61. Sly and the Family Stone - Thank You (Falettinme Be Mice Elf Agin)

While my two brothers and I were huge music fans and had some natural ability to play things and had great ears for music, we never took it to the next level and bothered learning to play any instrument well and start a band. Then again, that never stopped Sid Vicious, who may just possibly be the worst bass player in the history of recorded music. Maybe if we had, you'd have bought one of our Scotto and the Family Walker albums, just now being rereleased on vinyl by Rhino Records. We could've been the white boy funk fest superstars, a la the Red Hot Chili Peppers. But it was never meant to be. Luckily, though, Sly started a band that featured his brother and sister that took the early style of funk laced soul that James Brown and Jr. Walker and the All Stars did and took it to its next incarnation.

The finest example of their funk revolution is Thank You (Falettinme Be Mice Elf Agin). It's a song that just barely makes this list, because it was released just a month after I was born. Also, the song that would become one of their greatest and most influential hits doesn't appear on any of their studio albums. They were working on an album that never got finished, but they knew "Thank You" was a winner. So they released it as a single and it later ended up on their first greatest hits record.

It starts out with a great funk intro with bassist Larry Graham slapping his bass like it stole his lunch money. At the time, it was a new technique for bass playing, and funk music wouldn't be the same without it. You've also got the horn section that takes the jazzy arrangements of their predecessors and turns it on its head. The guitar playing reminds me of disco, but then I'm reminded that this is about eight years before disco. And in the same song, you can hear two different guitars playing unique styles, and for someone who's a big guitar fan, it's almost an embarrassment of riches. Musically, the song has a lot going on, but the melody of the words is simplicity itself. It's basically the same phrasing repeated until you get to the chorus. It doesn't take away from the great music playing in the background. And the singing is just everyone stepping up to a microphone and helping out.

For a band that started with positive uplifting songs like "Everyday People" and "Dance to the Music," the lyrics take a more somber turn in "Thank You." The unabashed enthusiasm and optimism has been tempered by the life that they've led in between, and it shows in the lyrics:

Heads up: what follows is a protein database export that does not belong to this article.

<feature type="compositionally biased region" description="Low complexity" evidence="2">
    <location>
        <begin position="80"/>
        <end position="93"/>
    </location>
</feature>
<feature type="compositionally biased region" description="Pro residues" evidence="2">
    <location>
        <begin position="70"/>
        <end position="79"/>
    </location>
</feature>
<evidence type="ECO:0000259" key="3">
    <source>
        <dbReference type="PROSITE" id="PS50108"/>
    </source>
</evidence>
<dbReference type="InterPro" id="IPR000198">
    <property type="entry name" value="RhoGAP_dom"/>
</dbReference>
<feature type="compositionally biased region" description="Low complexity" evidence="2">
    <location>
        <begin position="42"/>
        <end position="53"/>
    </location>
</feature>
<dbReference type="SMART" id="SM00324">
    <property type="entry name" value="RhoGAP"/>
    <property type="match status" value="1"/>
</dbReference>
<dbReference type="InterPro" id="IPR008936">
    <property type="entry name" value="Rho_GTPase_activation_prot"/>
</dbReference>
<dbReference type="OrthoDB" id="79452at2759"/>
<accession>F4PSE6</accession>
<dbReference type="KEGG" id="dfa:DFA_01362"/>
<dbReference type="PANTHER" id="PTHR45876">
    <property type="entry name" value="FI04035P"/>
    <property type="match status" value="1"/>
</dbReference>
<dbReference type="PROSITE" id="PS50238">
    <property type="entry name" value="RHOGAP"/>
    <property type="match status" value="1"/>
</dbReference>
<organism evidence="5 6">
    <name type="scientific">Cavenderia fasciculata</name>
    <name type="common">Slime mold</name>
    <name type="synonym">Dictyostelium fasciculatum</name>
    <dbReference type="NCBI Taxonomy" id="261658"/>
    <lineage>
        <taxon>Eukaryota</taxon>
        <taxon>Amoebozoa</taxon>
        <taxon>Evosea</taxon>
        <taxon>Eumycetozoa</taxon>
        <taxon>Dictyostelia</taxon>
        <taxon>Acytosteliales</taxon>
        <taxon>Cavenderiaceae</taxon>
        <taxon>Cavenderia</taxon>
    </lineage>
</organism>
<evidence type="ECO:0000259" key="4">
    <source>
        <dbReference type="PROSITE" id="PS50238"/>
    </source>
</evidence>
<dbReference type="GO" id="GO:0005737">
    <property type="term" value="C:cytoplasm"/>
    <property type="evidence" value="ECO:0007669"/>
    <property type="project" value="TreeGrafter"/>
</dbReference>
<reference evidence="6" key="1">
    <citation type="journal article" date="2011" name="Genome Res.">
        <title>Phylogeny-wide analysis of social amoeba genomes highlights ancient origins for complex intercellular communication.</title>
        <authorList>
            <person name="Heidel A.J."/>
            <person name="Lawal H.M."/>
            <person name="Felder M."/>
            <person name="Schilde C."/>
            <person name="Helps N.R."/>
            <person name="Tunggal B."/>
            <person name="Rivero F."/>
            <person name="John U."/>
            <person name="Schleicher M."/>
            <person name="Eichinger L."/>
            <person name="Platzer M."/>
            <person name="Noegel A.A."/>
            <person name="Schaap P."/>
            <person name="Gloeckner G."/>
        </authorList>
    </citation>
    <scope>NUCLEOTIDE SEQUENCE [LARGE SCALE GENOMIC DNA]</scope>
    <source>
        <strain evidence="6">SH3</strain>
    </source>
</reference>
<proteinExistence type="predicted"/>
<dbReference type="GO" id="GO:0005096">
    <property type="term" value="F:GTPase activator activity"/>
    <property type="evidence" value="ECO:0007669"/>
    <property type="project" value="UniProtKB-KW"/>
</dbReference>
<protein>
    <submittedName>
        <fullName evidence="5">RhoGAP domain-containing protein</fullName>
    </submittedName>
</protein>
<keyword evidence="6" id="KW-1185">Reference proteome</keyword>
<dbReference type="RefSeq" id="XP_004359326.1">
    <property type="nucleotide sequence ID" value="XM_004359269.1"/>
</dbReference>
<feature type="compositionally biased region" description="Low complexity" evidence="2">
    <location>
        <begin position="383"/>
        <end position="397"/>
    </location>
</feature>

Want to thank you for the party, I could never stay
Many things is on my mind, words in the way

Want to thank you falettinme be mice elf agin
Thank you falettinme be mice elf agin

The way they spelled the "for letting me be myself again" goes to show you that things are no longer the same for Sly and his disenchantment confuses him. He wants everything to be the way it was, but is resigned that they never will be. So there's a bit of snideness to his thank you, like when your roomate returns your car that he borrowed unharmed, but with vapors in the tank. "Yeah, thanks" you say, as he tosses your keys to you and heads back to his room for a nap. Maybe I'm reading waaaay to much into the lyrics, but the tone is definitely more heavy than their earlier songs. But you can see that newfound pessimism in these lyrics:

Youth and truth are makin' love
Dig it for a starter
Dyin' young is hard to take
Sellin' out is harder

There's more meat on these lyrical bones than Sly and the Family Stone had ever had before, and I, for one, liked it. Happy songs are great, and I generally love listening to them, but they generally won't make you think too much about the deeper things in life.

The music for "Thank You (Falettinme Be Mice Elf Agin)" brought me to the table, but the lyrics helped keep me there. It wasn't until my late teens that I first heard this song, and I'm glad it wasn't until I was a bit older and was emotionally capable to get more out of the lyrics. The thirteen year-old in me wants "Everyday People," but the twenty (and now forty) year-old in me wants to listen to "Thank You." And if I have to choose one, well, you know how this one ends. #61. Thank You (Falettinme Be Mice Elf Agin)

Fun Fact #531 (Even if you've never heard this song before, you probably have. The music is the sampled basis for Janet Jackson's 1991 hit, "Rhythm Nation")
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